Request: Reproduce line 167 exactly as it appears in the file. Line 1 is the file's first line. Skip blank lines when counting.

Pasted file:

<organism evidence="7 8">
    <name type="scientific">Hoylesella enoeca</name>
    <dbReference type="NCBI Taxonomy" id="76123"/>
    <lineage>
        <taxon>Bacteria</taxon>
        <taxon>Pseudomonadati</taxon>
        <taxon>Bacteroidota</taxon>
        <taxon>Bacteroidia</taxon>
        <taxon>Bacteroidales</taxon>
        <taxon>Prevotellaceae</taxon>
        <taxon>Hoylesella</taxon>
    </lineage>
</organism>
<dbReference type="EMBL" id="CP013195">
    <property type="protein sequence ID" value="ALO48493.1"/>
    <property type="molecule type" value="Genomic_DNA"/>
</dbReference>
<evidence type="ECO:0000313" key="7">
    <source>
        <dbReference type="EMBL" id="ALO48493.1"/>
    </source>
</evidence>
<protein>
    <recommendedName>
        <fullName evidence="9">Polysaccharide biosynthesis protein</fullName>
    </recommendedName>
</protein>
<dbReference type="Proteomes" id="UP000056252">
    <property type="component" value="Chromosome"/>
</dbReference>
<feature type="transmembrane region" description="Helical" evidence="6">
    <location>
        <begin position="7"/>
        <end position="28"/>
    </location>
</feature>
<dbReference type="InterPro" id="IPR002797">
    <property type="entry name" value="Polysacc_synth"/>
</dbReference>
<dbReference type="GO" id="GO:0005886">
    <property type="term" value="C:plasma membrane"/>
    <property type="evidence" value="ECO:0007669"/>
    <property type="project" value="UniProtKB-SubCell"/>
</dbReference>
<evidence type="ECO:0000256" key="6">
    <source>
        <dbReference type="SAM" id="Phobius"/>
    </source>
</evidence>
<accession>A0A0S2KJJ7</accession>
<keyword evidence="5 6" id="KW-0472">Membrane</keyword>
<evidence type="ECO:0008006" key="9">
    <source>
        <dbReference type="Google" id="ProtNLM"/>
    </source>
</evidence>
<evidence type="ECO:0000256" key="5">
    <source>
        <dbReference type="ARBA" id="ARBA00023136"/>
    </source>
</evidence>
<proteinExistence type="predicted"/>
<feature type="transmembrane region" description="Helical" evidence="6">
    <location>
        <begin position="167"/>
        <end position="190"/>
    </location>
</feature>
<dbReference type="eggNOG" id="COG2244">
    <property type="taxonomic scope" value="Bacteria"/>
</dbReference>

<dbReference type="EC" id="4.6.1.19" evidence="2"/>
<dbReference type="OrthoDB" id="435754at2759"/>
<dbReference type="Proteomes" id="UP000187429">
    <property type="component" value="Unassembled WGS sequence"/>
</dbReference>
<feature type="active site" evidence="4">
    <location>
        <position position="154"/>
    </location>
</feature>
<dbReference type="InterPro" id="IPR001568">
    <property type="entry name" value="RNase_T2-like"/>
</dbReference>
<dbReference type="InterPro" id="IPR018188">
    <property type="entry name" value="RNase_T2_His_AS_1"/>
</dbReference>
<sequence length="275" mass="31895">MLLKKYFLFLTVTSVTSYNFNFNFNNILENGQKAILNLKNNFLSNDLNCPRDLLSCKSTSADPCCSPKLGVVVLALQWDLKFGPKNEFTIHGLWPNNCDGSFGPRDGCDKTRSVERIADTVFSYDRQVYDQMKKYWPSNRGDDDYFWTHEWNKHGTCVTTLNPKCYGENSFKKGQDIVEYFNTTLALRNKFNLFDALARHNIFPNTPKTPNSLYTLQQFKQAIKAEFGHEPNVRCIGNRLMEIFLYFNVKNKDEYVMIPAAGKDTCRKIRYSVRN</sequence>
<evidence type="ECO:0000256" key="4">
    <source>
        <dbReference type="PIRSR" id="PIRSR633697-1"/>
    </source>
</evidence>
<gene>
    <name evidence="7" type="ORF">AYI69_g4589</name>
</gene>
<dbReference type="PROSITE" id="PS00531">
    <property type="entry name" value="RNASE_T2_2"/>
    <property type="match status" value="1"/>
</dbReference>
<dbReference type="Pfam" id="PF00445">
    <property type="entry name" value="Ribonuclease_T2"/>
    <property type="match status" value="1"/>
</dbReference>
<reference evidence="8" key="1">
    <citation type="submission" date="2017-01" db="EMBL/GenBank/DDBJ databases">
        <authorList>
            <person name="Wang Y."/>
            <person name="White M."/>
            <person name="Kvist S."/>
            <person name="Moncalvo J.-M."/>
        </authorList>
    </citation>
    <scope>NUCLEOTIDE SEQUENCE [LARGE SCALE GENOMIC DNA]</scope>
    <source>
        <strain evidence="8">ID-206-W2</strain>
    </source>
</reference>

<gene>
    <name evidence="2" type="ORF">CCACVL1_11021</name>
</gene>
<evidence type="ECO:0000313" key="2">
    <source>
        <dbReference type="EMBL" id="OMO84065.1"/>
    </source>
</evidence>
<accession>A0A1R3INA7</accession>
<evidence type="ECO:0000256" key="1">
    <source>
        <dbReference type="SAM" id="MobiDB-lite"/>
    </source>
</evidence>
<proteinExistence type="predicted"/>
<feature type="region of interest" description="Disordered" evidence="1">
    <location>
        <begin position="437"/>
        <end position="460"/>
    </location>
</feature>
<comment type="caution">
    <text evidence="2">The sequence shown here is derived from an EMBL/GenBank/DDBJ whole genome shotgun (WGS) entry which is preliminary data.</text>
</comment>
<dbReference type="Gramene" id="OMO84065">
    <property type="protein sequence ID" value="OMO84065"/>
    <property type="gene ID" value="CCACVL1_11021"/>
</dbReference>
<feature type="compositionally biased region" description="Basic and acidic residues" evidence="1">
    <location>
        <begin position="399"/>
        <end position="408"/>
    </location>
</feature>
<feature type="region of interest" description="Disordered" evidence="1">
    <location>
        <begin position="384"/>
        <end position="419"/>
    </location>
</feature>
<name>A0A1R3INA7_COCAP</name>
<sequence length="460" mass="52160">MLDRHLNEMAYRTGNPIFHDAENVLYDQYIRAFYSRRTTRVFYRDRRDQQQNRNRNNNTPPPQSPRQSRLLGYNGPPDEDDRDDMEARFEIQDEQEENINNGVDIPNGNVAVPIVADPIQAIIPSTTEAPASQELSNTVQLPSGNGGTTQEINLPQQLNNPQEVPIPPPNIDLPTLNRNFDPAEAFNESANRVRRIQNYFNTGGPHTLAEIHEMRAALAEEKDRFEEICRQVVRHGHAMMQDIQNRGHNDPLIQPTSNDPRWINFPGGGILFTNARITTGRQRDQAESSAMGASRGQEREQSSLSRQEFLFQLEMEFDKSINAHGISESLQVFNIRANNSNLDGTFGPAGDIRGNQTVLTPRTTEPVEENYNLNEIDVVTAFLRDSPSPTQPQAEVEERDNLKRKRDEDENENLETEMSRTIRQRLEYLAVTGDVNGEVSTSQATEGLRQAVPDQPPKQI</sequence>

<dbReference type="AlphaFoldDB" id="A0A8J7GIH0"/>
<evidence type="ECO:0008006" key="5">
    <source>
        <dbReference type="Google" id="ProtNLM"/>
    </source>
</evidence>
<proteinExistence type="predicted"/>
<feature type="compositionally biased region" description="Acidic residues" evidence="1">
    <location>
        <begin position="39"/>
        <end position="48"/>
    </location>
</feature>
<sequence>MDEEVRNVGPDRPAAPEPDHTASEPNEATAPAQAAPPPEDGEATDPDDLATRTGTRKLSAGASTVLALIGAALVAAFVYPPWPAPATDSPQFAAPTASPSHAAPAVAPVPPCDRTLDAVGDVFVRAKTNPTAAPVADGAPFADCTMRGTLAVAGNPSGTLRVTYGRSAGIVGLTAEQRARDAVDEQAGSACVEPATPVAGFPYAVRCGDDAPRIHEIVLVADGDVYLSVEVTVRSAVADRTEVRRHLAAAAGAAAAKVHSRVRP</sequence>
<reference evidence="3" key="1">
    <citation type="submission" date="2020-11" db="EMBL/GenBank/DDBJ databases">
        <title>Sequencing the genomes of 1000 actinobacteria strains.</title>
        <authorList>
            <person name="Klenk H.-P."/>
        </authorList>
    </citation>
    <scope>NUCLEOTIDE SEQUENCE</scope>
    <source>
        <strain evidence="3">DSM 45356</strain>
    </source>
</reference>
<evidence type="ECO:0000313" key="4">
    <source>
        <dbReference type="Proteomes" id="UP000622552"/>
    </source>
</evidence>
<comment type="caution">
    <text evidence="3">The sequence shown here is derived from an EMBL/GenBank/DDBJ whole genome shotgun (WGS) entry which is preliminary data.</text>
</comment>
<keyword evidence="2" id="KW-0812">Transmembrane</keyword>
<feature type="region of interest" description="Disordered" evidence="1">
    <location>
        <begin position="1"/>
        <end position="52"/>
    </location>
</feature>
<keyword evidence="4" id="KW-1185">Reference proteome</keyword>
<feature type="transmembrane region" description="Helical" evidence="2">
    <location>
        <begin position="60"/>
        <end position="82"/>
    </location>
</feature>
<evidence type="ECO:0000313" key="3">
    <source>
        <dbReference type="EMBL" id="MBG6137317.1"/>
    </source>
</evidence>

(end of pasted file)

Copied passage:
<proteinExistence type="predicted"/>